rather inflexible people who ultimately suffer fatally for it. the ability to do so is the key to survival. the inability to read people and events leads to downfall. bargaining. knowing that Brutus s trusting nature will cause him to accept the letters as authentic pleas from the Roman people. in the world of politics portrayed in Julius Caesar. thus each character struggles toward a different solution. Pindarus s erroneous conclusion that Titinius has been captured by the enemy. into the hands of his murderers. There are calculated misreadings as well: Cassius manipulates Brutus into joining the conspiracy by means of forged letters. and his accurate reading of the crowd s emotions during his funeral oration for Caesar allows him to win the masses over to his side. when in fact Titinius has reunited with friendly forces. is the piece of misinformation that prompts Cassius to seek death. and compromise. There seems to be no way to reconcile firm moral principles with success in politics in Shakespeare s rendition of ancient Rome. The circumstances of Cassius s death represent another instance of misinterpretation. conversely. / Clean from the purpose of the things themselves (I. it becomes clear that ethical concerns will not prevent him from using the funds in a more politically expedient manner. Thus. With so much ambition and rivalry. Inflexibility versus Compromise Both Brutus and Caesar are stubborn. Brutus s rigid though honorable ideals leave him open for manipulation by Cassius. Caesar prides himself on his steadfastness. Although he gains power by offering to honor Caesar s will and provide the citizens their rightful money.34 35). but no one reads them accurately: Cassius takes them to signify the danger that Caesar s impending coronation would bring to the state. Thus. yet this constancy helps bring about his death. In the play s aggressive political landscape. the night preceding Caesar s appearance at the Senate is full of portents. Antony proves masterful at recognizing his situation. individuals succeed through adaptability.iii. the ability to gauge the public s opinion as well as the resentment or loyalty of one s fellow politicians can guide one to success. as he refuses to heed ill omens and goes willingly to the Senate. Equally resolute. he later searches for ways to turn these funds into cash in order to raise an army against Brutus and Cassius. Antony proves perhaps the most adaptable of all of the politicians: while his speech to the Roman citizens centers on Caesar s generosity toward each citizen. He believes so thoroughly in the purpose of the assassination that he does not perceive the need for excessive political maneuvering to justify the murder. when. . if anything.construe things after their fashion. they warn of the destruction that Cassius himself threatens. Antony is a successful politician yet the question of morality remains.
as Act III evidences. the act of reading is undertaken solely by the recipient of the letter. omens and portents manifest themselves. Until Caesar s death. Antony cleverly convinces the conspirators of his desire to side with them: Let each man render me with his bloody hand (III. the power of a written letter depends more fully on the addressee. Thus. the omens in Julius Caesar thus imply the dangers of failing to perceive and analyze the details of one s world.12). dialogic interaction between speaker and audience: depending on how the listeners respond to a certain statement. who attaches a similar weight to Octavius s words toward the end of the play (I. whereas an orator must read the emotions of the crowd. Antony likewise wins the crowd s favor. Early in the play. contrasts.ii. or literary devices that can help to develop and inform the text s major themes. it is established that Caesar has this type of absolute authority: When Caesar says Do this. each time an omen or nightmare is reported. Omens and Portents Throughout the play. Motifs Motifs are recurring structures.i. Words also serve to move hearts and minds. characters repeatedly fail to interpret the omens correctly. In contrast. says Antony. Oral rhetoric depends upon a direct.Rhetoric and Power Julius Caesar gives detailed consideration to the relationship between rhetoric and power. In a larger sense. the audience is reminded of Caesar s impending demise. it is performed. the letter has an effect because Brutus allows it to do so. Whether or not individuals can affect their destinies. it is . using persuasive rhetoric to whip the masses into a frenzy so great that they don t even realize the fickleness of their favor. scene i. The ability to make things happen by words alone is the most powerful type of authority. when Brutus receives the forged letter from Cassius in Act II. The audience wonders whether these portents simply announce what is fated to occur or whether they serve as warnings for what might occur if the characters do not take active steps to change their behavior. Brutus speaks to the crowd and appeals to its love of liberty in order to justify the killing of Caesar. He also makes ample reference to the honor in which he is generally esteemed so as to validate further his explanation of the deed. Under the guise of a gesture of friendship. In the Forum. the orator can alter his or her speech and intonations accordingly. each serving to crystallize the larger themes of fate and misinterpretation of signs. Antony actually marks the conspirators for vengeance. Letters The motif of letters represents an interesting counterpart to the force of oral rhetoric in the play.185).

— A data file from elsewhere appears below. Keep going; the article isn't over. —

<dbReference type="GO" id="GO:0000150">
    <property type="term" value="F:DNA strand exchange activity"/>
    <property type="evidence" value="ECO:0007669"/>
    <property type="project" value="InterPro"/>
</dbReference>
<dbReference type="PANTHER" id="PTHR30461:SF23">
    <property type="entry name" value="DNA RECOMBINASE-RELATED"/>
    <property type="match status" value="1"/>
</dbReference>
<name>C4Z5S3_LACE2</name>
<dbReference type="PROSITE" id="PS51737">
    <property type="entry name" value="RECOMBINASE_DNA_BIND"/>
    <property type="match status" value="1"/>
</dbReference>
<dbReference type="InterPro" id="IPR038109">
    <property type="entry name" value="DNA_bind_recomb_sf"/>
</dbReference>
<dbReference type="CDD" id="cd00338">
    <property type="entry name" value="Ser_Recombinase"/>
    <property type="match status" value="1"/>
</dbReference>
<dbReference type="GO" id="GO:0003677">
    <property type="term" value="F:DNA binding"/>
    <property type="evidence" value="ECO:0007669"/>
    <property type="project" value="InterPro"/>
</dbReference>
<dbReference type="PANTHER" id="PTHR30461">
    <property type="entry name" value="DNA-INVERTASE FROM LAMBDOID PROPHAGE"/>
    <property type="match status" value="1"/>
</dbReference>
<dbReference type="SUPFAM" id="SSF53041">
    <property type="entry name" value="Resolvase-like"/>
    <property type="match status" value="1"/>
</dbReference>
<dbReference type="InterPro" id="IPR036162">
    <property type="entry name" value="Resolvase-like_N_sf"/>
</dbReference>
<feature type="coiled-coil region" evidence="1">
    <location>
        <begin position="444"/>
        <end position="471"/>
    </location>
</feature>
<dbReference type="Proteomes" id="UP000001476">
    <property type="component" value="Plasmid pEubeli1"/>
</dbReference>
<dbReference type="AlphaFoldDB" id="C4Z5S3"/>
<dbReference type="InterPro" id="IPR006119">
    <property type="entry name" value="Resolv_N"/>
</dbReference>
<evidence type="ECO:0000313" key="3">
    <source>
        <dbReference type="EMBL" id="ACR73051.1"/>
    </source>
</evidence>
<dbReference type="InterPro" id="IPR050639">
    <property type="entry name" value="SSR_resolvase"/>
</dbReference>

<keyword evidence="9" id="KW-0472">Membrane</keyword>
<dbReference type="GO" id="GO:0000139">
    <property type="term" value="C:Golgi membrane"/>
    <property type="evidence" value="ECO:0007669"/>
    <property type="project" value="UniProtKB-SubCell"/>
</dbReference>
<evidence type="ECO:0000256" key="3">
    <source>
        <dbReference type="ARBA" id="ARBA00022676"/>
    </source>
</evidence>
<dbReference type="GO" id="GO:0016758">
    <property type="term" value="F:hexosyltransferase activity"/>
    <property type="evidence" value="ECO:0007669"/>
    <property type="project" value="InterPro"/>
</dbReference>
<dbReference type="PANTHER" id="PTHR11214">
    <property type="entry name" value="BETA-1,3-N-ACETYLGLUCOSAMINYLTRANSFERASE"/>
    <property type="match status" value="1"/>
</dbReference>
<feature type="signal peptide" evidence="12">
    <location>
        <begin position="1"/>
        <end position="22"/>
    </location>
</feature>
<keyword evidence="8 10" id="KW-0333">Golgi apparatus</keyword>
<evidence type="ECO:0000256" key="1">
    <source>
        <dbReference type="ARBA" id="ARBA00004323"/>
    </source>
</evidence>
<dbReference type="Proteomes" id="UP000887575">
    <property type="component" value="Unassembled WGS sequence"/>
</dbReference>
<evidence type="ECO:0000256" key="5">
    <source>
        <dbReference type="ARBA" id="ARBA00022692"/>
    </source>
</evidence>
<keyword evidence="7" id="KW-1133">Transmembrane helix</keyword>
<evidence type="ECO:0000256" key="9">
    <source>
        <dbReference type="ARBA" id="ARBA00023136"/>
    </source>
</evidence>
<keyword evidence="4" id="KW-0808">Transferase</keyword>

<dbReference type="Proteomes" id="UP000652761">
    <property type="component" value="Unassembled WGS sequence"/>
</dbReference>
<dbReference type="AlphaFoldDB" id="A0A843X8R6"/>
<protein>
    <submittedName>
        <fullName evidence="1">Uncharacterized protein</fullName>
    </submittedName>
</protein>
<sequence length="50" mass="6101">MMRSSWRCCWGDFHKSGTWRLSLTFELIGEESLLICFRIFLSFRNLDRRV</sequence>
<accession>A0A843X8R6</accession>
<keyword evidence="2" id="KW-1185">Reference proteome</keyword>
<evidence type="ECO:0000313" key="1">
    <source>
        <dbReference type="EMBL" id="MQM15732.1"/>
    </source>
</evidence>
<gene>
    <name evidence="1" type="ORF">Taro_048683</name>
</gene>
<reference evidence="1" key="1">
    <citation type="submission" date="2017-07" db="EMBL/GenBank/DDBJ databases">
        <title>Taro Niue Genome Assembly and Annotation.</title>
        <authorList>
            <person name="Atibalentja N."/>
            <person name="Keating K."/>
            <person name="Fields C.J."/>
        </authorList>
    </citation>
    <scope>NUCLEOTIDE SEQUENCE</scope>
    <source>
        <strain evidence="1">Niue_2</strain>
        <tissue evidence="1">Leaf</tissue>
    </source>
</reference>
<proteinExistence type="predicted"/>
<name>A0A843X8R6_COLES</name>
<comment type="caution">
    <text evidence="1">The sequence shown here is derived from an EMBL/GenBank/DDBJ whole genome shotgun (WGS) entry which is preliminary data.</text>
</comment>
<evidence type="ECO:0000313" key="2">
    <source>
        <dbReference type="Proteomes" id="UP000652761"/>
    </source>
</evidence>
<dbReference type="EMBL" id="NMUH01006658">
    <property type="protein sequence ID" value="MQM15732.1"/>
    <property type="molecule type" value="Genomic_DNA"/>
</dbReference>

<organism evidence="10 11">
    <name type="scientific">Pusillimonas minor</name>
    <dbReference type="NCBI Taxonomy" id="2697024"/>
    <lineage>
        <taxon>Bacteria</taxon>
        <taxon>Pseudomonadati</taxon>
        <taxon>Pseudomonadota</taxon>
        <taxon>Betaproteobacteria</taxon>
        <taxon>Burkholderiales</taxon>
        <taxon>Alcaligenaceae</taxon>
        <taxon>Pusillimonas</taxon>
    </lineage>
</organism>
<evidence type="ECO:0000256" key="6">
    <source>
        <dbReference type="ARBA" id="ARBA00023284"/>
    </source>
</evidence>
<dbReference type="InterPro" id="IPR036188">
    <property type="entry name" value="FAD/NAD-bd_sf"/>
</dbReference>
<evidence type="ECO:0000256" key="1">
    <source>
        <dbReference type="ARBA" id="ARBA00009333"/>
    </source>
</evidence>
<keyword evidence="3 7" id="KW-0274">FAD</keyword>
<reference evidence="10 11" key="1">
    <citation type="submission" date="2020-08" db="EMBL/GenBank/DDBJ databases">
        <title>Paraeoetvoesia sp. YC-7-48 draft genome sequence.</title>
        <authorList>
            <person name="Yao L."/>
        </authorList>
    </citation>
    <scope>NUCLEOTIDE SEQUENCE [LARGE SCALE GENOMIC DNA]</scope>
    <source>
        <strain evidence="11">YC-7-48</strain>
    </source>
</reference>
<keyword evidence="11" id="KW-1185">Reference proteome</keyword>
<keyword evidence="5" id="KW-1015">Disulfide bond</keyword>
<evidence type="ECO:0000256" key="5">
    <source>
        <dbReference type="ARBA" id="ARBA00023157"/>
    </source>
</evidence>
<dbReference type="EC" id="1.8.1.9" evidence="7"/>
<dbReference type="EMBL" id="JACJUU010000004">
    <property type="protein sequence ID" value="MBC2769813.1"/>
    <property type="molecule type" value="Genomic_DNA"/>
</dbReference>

Caesar and Brutus rebuff the pleas of their respective wives. scene ii). willing though unable to help and comfort Caesar and Brutus. .he who grants it its full power. scene i. Calpurnia and Portia are powerless figures. they function primarily not as sympathetic personalities or sources of insight or poetry but rather as symbols for the private. Both women plead with their husbands to be more aware of their private needs and feelings (Portia in Act II. domestic realm. they not only prioritize public matters but also actively disregard their private emotions and intuitions. Caesar refuses to read the letter that Artemidorus tries to hand him in Act III. however. as he is heading to the Senate. or colors used to represent abstract ideas or concepts. characters. Calpurnia in Act III. Women and Wives While one could try to analyze Calpurnia and Portia as full characters in their own right. As such. figures. Caesar denies the letter any reading at all and thus negates the potential power of the words written inside. Symbols Symbols are objects. scene i. Predisposed to ignore personal affairs. In contrast.